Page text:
The effect of dietary protein on the initiation of mRNA translation was examined in rats starved for 18 h and then fed isocaloric diets containing either 20% protein (20P) or no added protein (OP). Feeding the 20P diet, but not the 0P diet, stimulated protein synthesis in skeletal muscle and liver by 38 and 41%, respectively. The stimulation was associated with reduced binding of eukaryotic initiation factor (eIF) 4E to the translational repressor 4E- BP1, increased formation of the active eIF4E-eIF4G complex, and increased phosphorylation of 4E-BP1. In contrast, feeding a 0P diet had no effect on any of these parameters. Feeding a 20P diet resulted in partial dephosphorylation of eIF4E in both tissues. In liver, refeeding a 0P diet also resulted in partial eIF4E dephosphorylation, suggesting that the phosphorylation state of eIF4E is not important in the stimulation of protein synthesis under these conditions. Finally, plasma insulin concentrations were the same in rats fed either diet (14.8 ± 4.9 vs. 15.5 ± 4.5 μU/ml for 20P and 0P groups, respectively), suggesting that feeding-induced changes in plasma insulin are not sufficient to stimulate protein synthesis. Instead, a combination of dietary protein and insulin may be required to stimulate translation initiation.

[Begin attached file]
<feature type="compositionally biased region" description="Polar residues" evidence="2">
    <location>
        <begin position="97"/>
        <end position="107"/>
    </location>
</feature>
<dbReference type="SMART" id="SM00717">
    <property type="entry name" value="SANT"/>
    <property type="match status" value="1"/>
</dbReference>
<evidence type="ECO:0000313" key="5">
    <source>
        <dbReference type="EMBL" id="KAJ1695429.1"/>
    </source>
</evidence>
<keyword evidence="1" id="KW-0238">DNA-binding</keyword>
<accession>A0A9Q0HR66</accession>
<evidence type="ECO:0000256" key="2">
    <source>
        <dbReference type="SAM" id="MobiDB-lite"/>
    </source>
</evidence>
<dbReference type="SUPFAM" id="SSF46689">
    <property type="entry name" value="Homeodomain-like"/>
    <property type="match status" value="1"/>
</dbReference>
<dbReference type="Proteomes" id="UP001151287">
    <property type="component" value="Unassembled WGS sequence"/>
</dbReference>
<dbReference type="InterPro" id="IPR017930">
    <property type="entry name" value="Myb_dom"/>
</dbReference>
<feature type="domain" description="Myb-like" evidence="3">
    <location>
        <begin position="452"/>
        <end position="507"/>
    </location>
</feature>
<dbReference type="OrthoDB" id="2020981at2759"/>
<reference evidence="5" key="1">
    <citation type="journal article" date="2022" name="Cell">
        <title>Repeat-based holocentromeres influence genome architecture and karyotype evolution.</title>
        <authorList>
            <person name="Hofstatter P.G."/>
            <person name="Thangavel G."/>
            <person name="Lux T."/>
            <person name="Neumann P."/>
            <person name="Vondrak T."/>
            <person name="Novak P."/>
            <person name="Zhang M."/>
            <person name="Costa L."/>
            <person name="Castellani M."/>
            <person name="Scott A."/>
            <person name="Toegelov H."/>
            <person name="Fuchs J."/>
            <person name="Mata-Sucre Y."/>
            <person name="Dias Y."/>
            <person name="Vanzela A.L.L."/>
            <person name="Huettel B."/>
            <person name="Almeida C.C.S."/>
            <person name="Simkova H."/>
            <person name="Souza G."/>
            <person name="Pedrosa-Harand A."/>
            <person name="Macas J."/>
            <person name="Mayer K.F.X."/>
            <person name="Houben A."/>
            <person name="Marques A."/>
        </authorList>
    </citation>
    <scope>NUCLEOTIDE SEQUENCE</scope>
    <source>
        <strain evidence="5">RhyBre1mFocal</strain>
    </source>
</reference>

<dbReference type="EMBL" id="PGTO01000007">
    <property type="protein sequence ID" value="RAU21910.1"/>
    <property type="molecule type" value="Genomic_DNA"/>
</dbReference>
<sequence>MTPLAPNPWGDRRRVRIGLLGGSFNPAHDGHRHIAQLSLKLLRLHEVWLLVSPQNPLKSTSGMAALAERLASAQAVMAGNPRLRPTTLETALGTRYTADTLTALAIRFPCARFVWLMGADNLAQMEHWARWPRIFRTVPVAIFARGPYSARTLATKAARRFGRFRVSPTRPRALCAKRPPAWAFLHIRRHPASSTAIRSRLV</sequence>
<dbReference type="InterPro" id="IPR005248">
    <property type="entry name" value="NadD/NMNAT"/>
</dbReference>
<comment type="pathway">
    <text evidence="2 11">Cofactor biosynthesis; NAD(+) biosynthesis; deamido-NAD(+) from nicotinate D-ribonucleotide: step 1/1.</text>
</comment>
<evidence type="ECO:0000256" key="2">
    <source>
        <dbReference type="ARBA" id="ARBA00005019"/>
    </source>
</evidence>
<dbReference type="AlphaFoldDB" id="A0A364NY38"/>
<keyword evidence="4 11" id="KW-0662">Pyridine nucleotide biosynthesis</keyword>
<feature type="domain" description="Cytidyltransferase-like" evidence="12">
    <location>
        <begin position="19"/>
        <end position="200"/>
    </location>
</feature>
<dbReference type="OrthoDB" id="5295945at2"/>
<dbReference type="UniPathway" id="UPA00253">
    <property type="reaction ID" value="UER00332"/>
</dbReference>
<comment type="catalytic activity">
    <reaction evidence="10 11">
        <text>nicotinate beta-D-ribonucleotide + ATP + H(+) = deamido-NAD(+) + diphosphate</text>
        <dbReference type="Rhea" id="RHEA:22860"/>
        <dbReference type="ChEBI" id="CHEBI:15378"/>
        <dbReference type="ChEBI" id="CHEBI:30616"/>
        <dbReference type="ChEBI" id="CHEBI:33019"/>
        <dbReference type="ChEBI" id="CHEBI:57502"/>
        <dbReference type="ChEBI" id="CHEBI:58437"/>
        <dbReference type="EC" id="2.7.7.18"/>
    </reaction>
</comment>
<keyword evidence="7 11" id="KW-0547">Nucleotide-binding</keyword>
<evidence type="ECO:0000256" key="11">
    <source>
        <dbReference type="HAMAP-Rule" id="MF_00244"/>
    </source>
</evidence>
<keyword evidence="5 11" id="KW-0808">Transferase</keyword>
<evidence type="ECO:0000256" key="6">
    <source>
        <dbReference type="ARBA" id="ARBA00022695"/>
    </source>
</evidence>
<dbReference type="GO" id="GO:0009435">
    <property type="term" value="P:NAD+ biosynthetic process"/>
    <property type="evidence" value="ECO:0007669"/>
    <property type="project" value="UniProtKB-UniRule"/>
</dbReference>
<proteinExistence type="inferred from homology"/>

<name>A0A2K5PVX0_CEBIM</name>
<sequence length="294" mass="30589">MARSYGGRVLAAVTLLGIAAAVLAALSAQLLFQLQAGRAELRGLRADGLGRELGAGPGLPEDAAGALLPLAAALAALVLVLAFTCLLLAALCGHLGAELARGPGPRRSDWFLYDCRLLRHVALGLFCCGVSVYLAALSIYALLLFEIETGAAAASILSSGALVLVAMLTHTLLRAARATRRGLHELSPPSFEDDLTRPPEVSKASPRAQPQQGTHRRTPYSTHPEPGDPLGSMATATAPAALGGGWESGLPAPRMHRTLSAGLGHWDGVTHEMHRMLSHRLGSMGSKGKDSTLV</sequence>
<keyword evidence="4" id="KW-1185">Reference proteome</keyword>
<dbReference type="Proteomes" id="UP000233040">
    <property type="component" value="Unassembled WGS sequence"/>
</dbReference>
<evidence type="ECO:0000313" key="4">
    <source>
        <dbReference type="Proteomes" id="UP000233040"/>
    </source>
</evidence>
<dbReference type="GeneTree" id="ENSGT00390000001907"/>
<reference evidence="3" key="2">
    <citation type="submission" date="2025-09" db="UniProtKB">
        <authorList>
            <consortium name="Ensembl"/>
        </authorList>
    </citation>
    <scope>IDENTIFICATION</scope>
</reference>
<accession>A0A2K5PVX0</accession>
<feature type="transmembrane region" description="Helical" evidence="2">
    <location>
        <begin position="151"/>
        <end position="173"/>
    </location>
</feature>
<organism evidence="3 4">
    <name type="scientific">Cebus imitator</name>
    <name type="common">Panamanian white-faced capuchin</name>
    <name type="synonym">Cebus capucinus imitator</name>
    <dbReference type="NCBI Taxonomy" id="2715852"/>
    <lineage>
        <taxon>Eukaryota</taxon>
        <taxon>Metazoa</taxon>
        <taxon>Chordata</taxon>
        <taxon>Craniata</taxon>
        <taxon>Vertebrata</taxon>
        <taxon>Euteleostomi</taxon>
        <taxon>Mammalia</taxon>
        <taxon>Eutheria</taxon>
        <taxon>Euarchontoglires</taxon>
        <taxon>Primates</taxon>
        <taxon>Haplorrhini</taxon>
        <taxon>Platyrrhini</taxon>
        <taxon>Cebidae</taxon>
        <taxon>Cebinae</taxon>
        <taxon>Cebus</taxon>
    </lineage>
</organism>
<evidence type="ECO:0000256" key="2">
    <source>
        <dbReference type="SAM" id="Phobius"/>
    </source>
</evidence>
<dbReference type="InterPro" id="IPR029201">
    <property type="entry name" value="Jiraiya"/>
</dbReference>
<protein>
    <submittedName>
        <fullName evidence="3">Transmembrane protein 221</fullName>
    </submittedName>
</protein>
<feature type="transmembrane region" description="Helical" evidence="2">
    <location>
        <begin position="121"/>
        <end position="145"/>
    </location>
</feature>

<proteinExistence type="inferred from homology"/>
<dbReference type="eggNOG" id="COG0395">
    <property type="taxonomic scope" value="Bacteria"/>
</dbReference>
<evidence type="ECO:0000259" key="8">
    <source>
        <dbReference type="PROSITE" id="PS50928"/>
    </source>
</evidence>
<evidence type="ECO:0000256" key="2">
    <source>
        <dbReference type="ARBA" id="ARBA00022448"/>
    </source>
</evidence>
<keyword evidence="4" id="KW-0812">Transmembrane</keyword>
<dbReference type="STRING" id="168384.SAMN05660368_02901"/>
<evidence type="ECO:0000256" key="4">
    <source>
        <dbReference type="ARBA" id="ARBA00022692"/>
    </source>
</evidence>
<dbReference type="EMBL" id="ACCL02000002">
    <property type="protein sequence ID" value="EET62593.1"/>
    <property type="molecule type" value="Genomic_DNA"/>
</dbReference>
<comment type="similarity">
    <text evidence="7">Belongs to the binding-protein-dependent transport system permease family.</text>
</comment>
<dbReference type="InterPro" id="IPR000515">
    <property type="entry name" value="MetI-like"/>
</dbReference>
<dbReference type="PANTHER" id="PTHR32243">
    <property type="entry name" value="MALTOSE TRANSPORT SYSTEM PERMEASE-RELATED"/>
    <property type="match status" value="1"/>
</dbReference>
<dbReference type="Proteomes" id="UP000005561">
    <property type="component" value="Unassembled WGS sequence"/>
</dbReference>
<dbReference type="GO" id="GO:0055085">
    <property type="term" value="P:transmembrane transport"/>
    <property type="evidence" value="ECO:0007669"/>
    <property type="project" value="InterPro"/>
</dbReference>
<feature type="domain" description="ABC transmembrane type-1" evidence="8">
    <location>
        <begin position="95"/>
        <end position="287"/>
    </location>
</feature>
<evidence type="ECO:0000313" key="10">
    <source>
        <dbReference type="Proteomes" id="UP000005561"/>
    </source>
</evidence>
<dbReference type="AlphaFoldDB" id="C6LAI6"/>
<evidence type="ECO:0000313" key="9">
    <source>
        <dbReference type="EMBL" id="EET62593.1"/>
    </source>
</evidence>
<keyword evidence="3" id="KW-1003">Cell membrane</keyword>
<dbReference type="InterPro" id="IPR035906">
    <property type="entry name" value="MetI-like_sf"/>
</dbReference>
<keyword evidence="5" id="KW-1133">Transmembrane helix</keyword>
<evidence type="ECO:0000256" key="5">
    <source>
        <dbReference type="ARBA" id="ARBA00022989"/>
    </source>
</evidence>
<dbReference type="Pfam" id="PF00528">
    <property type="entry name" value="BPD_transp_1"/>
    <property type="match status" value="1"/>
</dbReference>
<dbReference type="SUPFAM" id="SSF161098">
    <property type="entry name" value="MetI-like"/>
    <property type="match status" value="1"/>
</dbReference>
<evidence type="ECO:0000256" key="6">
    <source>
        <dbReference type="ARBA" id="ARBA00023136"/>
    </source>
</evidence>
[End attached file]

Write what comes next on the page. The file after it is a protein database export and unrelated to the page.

|Original language||English (US)|
|Journal||American Journal of Physiology - Endocrinology and Metabolism|
|Issue number||5 38-5|
|State||Published - 1998|
All Science Journal Classification (ASJC) codes
- Endocrinology, Diabetes and Metabolism
- Physiology (medical)